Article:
• 1 tbsp za’atar
How To Make This Recipe
  1. Heat the olive oil over medium high heat and brown the beef on all sides, working in batches if necessary. Lower heat to medium and stir in the onions and garlic. Add the cinnamon, allspice, sumac, pepper, salt and za’atar. Stir well and cook for a couple of minutes, enjoying the heady fragrance of the spices.

  2. Stir in the tomato pieces and turn heat to low. Cover the pot and cook for 10 minutes or so until the tomatoes have rendered their juices. Add the chopped parsley and distribute the lemon slices around the pot. Cover and simmer for up to 3 hours over very low heat, stirring occasionally and taking care to be gentle with the lemon slices.

  3. When serving, garnish with additional parsley and one of the cooked lemon slices.

Cucumber Mint Couscous

Couscous can be prepared in less than 10 minutes and is a nice light side to a substantial dish like our Middle Eastern-Inspired Beef Stew. Since the stew has tangy notes from the lemon and sumac, the use of lemon juice is somewhat restrained in this couscous.

Keyword: couscous, cucumber mint couscous
Author: © Marlene Cornelis/Urban Cottage Life 2013
  • 3/4 cup whole wheat couscous
  • 1 cup boiling water
  • small handful flat leaf parsley finely chopped
  • 8 leaves mint finely chopped
  • about 2-inch length English cucumber cut into strips and finely sliced
  • 2 tsp olive oil
  • 2 tbsp freshly squeezed lemon juice (approximately)
  • freshly ground pepper to taste
  • salt to taste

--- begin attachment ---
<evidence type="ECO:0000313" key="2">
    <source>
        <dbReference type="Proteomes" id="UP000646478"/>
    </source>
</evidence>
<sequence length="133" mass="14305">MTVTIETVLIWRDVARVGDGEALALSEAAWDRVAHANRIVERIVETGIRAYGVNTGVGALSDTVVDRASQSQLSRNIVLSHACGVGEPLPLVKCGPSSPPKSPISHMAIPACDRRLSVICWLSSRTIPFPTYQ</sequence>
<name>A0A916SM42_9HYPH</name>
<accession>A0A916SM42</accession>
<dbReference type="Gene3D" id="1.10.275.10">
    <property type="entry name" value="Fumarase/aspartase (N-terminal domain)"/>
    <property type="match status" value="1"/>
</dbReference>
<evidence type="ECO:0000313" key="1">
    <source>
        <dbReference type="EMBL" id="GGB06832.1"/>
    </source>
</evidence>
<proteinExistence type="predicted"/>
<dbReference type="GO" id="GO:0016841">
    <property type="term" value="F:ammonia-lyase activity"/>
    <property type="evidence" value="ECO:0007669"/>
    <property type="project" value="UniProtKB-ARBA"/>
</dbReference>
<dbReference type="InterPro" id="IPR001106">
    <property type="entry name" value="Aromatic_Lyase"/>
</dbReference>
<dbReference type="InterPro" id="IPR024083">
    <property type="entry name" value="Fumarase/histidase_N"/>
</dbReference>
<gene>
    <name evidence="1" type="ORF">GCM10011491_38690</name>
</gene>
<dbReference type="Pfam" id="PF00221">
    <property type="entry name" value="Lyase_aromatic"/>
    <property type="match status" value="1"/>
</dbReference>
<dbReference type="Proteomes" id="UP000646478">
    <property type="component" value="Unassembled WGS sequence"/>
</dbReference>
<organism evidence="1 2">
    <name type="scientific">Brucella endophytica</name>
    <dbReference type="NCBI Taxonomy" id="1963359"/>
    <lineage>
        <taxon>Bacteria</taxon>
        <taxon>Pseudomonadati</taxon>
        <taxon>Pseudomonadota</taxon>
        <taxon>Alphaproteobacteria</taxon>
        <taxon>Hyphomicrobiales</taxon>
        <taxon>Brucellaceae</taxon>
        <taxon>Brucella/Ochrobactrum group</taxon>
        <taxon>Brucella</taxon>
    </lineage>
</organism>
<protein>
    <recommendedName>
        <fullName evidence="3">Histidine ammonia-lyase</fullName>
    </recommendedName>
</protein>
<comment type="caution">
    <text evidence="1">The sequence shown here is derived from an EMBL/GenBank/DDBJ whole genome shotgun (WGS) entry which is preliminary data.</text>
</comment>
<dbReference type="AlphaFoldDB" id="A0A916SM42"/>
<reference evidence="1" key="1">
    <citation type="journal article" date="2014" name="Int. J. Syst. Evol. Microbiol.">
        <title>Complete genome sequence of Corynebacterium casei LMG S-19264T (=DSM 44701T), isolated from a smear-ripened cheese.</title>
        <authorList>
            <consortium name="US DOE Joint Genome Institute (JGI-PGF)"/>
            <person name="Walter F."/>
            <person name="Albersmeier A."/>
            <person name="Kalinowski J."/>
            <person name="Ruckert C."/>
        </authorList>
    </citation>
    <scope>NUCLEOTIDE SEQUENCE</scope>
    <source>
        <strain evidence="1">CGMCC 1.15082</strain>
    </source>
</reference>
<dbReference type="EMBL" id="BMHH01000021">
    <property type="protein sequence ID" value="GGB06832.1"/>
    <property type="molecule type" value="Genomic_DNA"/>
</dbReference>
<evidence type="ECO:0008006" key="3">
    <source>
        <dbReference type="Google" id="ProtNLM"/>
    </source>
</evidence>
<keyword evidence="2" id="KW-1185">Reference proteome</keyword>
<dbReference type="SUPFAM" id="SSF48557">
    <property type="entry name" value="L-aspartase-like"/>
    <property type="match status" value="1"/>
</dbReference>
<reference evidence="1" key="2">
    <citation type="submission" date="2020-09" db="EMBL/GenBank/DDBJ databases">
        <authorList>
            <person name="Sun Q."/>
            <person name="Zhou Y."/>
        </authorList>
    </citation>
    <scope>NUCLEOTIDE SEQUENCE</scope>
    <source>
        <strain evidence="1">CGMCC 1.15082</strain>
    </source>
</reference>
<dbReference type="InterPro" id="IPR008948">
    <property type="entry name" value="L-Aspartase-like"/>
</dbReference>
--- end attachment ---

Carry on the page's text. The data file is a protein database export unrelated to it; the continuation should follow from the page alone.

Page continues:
How To Make This Recipe
  1. Place the couscous in a medium-sized heatproof bowl and pour the boiling water over it. Cover with plastic wrap and let sit for five minutes.
  2. Tenderly fluff the couscous with a fork, then gently stir in the rest of the ingredients and taste. Adjust the lemon juice, pepper and salt to suit your taste.

Looking for More Beef Stew Ideas?

Beef stew is a great vehicle for travelling through a world of flavour profiles. Here are a few cases in point: Ginger Orange Beef Stew with Chinese Five Spice, Beef Stew with Red Wine, and Beef Curry with Potatoes, Red Pepper and Spinach.

First published 2013 04
Republished 2019 03 12


  1. Well done, Mar! I, too, have prepared “Spree’s chicken” but would never think to create my own dish as you did. Although I enjoy Middle Eastern flavors, I just don’t know enough about them to experiment. Maybe it’s time I did, though. I’ve olives that I cured late last Fall and a few pints of preserved Meyer lemons, all begging to be used. Thanks, Mar. I feel inspired. 😉

    • So nice to hear I’ve provided some inspiration, John! It was fun to come up with this dish, but I think I need to also follow a lot of of Middle Eastern recipes before I’ll be comfortable ‘winging it’ with this cuisine. It’s a great way to discover new flavours and flavour combinations.

      You’re way ahead of me in the curing olives and preserving lemons department … there’s just always some new to learn and do in the food world!

    • This stew was quite close to effortness, Deb. Certainly much less fussing around chopping a pile of vegetables compared to others I’ve made. And, oh, the flavour! Thank you for your comment.